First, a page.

Four-year-old Michael III was skeptical. He spent the better part of last week crying, in disbelief, over his possible return to the U.S. to see his father, Key West Realtor Mike Petro, and the rest of his family.
"That's what he kept saying, 'You're tricking me," Petro said.
For the first time in months, Petro has his full family at the dinner table.
He reflected on the return of his wife, Aziza, and son, Michael III, this week. They landed at Miami International Airport Sunday afternoon after spending more than a summer detained in Turkmenistan, a Central Asian country that borders Iran and Afghanistan.
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"I think the Radio Free Europe interview got to the Turkmen officials," Petro said of a recent radio interview he did with the outlet. "I don't know what the real deal is."
Aziza, Michael III and Petro's daughter Mercedes, 11, left for Turkmenistan on June 8. The purpose of the visit was for Aziza and the children to visit her brother, who had a baby in December, and visit her mother's grave.
But Petro's family became involved in what he described as a geopolitical mess. The family was under the impression that his wife and children would be able to leave the country after she renounced her Turkmenistan citizenship, flying back on her U.S. passport. But renouncing that citizenship requires the president of Turkmenistan, Gurbanguly Berdimuhamedow, to sign the paperwork.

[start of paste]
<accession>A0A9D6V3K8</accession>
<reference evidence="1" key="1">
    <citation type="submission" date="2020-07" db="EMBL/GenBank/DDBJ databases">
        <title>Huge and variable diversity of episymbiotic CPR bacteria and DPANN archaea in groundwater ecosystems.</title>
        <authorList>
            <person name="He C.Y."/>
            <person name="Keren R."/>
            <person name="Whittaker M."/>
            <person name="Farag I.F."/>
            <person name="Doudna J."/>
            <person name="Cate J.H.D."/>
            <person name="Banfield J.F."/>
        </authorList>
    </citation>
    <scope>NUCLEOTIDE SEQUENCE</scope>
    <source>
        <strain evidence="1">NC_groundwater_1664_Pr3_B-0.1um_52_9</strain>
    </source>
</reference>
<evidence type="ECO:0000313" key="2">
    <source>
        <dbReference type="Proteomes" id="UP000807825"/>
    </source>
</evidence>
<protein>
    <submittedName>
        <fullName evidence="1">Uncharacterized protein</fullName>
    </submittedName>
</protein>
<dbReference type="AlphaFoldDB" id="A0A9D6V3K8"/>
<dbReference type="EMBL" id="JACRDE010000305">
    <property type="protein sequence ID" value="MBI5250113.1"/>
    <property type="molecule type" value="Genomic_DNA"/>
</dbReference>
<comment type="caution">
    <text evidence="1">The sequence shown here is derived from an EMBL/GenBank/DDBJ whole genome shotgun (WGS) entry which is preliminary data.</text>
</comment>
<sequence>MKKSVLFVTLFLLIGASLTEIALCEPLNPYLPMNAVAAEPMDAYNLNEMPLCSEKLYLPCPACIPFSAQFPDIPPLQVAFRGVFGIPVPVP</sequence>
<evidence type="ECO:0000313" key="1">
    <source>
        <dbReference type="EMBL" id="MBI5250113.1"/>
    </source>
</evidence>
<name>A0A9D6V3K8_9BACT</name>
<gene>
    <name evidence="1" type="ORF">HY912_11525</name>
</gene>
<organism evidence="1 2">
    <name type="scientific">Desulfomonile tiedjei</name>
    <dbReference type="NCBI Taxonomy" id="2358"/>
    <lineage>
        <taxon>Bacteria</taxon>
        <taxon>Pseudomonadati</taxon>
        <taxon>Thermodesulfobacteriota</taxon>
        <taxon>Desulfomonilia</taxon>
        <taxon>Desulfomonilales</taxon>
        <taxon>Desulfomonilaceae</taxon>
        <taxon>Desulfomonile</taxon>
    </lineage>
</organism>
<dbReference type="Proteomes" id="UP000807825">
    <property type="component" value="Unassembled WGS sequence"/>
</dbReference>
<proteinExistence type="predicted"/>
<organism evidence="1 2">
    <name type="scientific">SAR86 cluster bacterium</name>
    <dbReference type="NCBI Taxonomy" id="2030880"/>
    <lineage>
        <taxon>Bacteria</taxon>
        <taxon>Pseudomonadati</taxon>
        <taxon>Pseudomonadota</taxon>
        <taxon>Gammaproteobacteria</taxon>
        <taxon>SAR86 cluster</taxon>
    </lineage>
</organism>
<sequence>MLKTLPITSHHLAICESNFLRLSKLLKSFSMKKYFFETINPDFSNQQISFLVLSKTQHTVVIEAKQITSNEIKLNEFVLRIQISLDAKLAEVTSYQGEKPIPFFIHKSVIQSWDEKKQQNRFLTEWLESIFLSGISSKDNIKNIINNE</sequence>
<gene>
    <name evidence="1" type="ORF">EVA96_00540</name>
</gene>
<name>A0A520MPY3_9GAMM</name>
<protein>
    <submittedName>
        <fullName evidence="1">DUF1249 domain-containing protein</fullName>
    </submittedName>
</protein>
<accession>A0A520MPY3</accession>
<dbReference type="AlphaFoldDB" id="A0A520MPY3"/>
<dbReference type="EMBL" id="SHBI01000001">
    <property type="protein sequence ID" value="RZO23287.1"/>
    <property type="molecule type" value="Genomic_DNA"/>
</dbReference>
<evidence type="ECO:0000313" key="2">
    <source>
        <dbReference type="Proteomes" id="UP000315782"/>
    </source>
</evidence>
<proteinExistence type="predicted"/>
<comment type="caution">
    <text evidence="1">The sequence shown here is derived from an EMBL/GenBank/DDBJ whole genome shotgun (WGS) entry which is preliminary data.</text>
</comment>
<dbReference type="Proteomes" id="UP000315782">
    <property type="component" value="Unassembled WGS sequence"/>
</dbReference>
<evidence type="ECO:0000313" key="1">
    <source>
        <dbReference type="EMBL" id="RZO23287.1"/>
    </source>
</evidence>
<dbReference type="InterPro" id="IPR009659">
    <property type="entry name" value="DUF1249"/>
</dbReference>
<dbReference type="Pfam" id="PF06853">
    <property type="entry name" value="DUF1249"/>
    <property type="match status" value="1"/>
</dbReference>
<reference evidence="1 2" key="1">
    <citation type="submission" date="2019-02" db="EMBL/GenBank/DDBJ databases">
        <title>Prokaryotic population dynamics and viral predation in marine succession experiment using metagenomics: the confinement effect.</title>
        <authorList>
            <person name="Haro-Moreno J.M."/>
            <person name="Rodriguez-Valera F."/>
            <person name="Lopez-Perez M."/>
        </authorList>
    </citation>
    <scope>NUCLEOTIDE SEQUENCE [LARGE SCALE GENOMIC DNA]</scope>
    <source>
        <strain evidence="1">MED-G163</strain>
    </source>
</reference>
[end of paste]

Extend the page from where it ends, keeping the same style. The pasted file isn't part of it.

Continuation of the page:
Petro sought help from the Turkmenistan embassy in Washington, D.C., U.S. Rep. Carlos Curbelo, R-Miami and the Keys, and the State Department, to no avail.
He reunited with Mercedes, meeting her at Heathrow Airport in London, on Sept. 12. Turkmenistan's migration services issued her an exit visa, which allowed her to leave the country.
Then last Thursday, Aziza received a call from Turkmenistan's migration services about another exit visa. Petro said she had to sign an affidavit stating she would leave the country by Sept. 27.
"They went out of their way to make sure she received the exit visa," Petro said.
Aziza and Michael III boarded a plane from Turkmenistan's capital, Ashgabat, to Moscow. From Moscow they flew to Frankfurt, then Miami after a 14-hour layover.
Petro, meanwhile, was already in Kendall for the weekend, as Mercedes had several soccer matches. She's a sixth-grader at Sugarloaf School.
"Until they physically were there, it was hard to really seem real," Petro said of the reunion. "It's been hard to work. I've done a good job putting on a face and a front and holding the emotions down."
While Petro is ready to move forward, Aziza is angry. "She wants retribution somewhere along the line," he said.
Throughout the ordeal, Aziza lost her job working for a local attorney.
The family is planning to enroll Michael III into kindergarten at Sugarloaf. Seeing his father again turned out not to be a trick.
"He was ecstatic, he continued to joke about it, 'I thought you were tricking me again,' " Petro said.